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Taking Liberties | The Nation

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Taking Liberties

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Cabinet nominees are not known for going out on a limb. So when White House counsel Alberto Gonzales intoned at the press conference announcing his nomination to be Attorney General that "the American people expect and deserve a Department of Justice guided by the rule of law," observers could be forgiven for suppressing a yawn. Except that in this day and age, a Justice Department guided by the rule of law is a positively revolutionary concept. Under the leadership of John Ashcroft, the department has spent the past three years treating the rule of law as at best an inconvenient obstacle, at worst a source of nitpicking that "only aids terrorists."

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About the Author

David Cole
David Cole
David Cole (@DavidColeGtown), The Nation's legal affairs correspondent, is the author, most recently, of The Torture...

Also by the Author

In ruling that police may not search cellphones without a warrant, the Court brought the Fourth Amendment into the twenty-first century.

That was when the Bureau of Investigation—the forerunner of today’s FBI—first opened a file on the magazine.

So, restoring the rule of law to the halls of Justice would be a great idea. But is Alberto Gonzales really the man to do it? A review of his record suggests that he has not shown any particular fealty to the rule of law, and has, in fact, been at the forefront of Administration efforts to subvert it.

Start with the fact that in the internal Administration debates over how to try terrorists--which as White House counsel he coordinated--Gonzales makes Ashcroft look like a voice of reason. According to a detailed behind-the-scenes account by Tim Golden for the New York Times, Ashcroft advocated trying terrorists in the criminal justice system and warned that the procedures for military tribunals would be seen as "draconian." Gonzales sided with the extremists. He urged military tribunals, disfavored any civilian participation and even opposed giving defendants a presumption of innocence. Those views prompted objections within the Administration, from military and State Department lawyers, Secretary of State Colin Powell, even National Security Adviser Condoleezza Rice. Gonzales's response? He reportedly kept them out of the loop, leaving the real decision-making to an inner core of Federalist Society conservatives.

In January 2002 Gonzales wrote a memo to the President arguing that Geneva Convention protections should not extend to the prisoners at Guantánamo. Gonzales wrote that in the war on terror, the Geneva Conventions are "obsolete" and "quaint" and would impede the interrogation of enemy combatants. It is only a few short steps down the slippery slope from that view to the torture US agents have inflicted on detainees in Iraq, Guantánamo and elsewhere.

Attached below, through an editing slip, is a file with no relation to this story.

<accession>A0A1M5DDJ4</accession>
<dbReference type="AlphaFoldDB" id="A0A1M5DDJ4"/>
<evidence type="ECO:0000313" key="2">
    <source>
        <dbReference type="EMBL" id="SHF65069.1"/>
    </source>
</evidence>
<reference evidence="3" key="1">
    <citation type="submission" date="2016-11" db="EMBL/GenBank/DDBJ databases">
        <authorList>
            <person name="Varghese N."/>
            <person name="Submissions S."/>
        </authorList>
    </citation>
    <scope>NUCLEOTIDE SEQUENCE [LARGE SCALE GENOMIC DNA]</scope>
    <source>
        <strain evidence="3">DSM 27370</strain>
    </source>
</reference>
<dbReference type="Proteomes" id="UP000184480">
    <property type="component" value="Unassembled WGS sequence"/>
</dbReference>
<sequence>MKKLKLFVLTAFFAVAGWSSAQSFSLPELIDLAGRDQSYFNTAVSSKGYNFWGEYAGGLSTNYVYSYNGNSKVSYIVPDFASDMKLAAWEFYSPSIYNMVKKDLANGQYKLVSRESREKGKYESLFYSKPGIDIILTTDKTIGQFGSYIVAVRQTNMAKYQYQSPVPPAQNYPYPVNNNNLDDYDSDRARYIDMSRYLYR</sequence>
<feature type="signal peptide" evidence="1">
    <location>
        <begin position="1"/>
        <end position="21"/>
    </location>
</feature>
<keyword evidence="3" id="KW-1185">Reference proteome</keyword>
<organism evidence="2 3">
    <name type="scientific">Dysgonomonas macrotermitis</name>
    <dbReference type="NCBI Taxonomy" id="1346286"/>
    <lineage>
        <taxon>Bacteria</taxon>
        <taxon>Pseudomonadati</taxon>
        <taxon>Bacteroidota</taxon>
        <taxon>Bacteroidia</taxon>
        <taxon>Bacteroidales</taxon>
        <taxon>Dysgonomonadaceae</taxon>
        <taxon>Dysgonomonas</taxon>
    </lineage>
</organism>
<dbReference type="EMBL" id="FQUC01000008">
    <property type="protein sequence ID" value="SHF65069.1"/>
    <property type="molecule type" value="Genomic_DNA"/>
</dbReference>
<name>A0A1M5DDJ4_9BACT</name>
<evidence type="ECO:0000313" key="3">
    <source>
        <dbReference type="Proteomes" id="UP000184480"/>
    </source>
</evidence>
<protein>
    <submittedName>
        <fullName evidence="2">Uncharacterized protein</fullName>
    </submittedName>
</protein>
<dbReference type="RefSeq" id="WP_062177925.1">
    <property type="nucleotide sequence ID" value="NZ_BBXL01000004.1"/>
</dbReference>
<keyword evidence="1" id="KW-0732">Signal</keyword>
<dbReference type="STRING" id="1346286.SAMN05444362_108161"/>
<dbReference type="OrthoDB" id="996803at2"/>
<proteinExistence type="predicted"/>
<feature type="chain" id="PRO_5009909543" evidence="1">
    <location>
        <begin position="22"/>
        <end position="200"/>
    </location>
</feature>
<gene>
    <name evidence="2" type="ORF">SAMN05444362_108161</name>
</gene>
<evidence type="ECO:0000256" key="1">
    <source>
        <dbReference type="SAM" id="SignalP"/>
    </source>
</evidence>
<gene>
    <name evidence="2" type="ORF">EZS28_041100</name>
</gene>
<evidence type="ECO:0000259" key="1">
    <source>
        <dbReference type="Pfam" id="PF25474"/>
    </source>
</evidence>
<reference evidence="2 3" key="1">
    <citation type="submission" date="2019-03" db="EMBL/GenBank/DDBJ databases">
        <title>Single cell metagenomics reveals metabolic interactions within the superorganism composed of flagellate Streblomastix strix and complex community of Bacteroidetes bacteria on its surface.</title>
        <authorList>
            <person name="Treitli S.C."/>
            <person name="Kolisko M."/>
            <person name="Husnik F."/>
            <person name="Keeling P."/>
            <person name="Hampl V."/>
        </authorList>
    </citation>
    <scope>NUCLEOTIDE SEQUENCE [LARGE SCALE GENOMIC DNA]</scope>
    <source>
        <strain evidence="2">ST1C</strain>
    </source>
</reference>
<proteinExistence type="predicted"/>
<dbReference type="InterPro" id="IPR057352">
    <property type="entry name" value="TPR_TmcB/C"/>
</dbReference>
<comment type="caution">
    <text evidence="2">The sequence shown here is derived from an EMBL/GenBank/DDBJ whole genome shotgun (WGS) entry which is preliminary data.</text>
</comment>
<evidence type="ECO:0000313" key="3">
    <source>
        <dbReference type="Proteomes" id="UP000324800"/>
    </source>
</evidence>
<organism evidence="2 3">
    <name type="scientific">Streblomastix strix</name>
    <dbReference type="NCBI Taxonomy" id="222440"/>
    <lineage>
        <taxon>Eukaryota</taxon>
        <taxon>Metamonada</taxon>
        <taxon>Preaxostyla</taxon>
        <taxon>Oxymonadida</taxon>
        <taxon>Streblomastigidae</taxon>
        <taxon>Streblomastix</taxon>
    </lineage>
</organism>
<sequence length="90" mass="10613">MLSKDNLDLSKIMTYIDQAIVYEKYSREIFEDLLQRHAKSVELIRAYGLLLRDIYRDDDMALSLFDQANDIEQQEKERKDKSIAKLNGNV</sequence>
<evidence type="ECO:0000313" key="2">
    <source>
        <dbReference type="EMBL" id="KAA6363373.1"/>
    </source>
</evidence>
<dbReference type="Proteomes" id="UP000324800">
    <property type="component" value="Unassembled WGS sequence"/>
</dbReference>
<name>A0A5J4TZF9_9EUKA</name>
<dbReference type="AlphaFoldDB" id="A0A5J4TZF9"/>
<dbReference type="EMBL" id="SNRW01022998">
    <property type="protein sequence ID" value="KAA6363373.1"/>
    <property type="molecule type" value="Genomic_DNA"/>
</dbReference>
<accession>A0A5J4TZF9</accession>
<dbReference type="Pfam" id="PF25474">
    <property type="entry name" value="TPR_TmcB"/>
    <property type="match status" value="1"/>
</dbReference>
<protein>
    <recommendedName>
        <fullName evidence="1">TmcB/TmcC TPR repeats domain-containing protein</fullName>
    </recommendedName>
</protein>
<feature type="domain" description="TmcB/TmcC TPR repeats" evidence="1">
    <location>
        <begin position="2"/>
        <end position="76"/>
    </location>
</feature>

One giant step down that slope may have been the infamous "torture memo" of August 1, 2002. Gonzales didn't write this one--it was drafted by the Justice Department's Office of Legal Counsel--but he's the only person on the "To" line, which means he must have requested it. Its clear intent is to evade the mandates of federal criminal law and international treaties banning torture. According to the memo, detainees may be threatened with death, as long as it's not imminent death, and may be subjected to physical pain, as long as it's less than that which accompanies "serious physical injury, such as organ failure." Perhaps most troubling, it argues that the President cannot be bound by laws forbidding torture, because that would "violate the Constitution's sole vesting of the commander-in-chief authority" in him.

When the torture memo was leaked in the summer of 2004, in the wake of the Abu Ghraib scandal, Gonzales denounced it as "irrelevant and unnecessary." But why didn't Gonzales do so when he first received the memo nearly two years earlier? Why did it find its way almost verbatim into a Pentagon memo on interrogations six months later? And why did he request the memo in the first place? Until these questions are answered, the rule of law will not be restored.

The reasons to question Gonzales's commitment to the rule of law do not stop at his role in combating terror. Gonzales previously served as counsel to then-Governor Bush in Texas, and in that capacity had the unenviable task of advising the governor on whether to exercise his pardon power with respect to upcoming executions. During his tenure, Gonzales wrote memos and briefed the governor on fifty-seven executions. In every case, Bush let the execution go forward. Alan Berlow obtained and reviewed Gonzales's memos, which served as the basis for Bush's decisions, and wrote for The Atlantic Monthly that they "repeatedly failed to apprise the governor of crucial issues in the cases at hand: ineffective counsel, conflict of interest, mitigating evidence, even actual evidence of innocence." No decision is more important than whether to put a person to death (although whether to torture him surely comes close), yet Gonzales's memos consistently left out the best arguments for favoring life. Much as he did during the formulation of the tribunal policy, Gonzales screened out dissenting views.

Senator Charles Schumer has said that Gonzales is "a better candidate than John Ashcroft." But that's a pretty low standard. Wouldn't it be better to take Gonzales at his word, and ask whether he can restore the rule of law? Nowhere has that value suffered more than in the Administration's policies on the detention, interrogation and torture of prisoners of war. How is a man who made Ashcroft appear moderate on those issues going to restore what Ashcroft has torn asunder?

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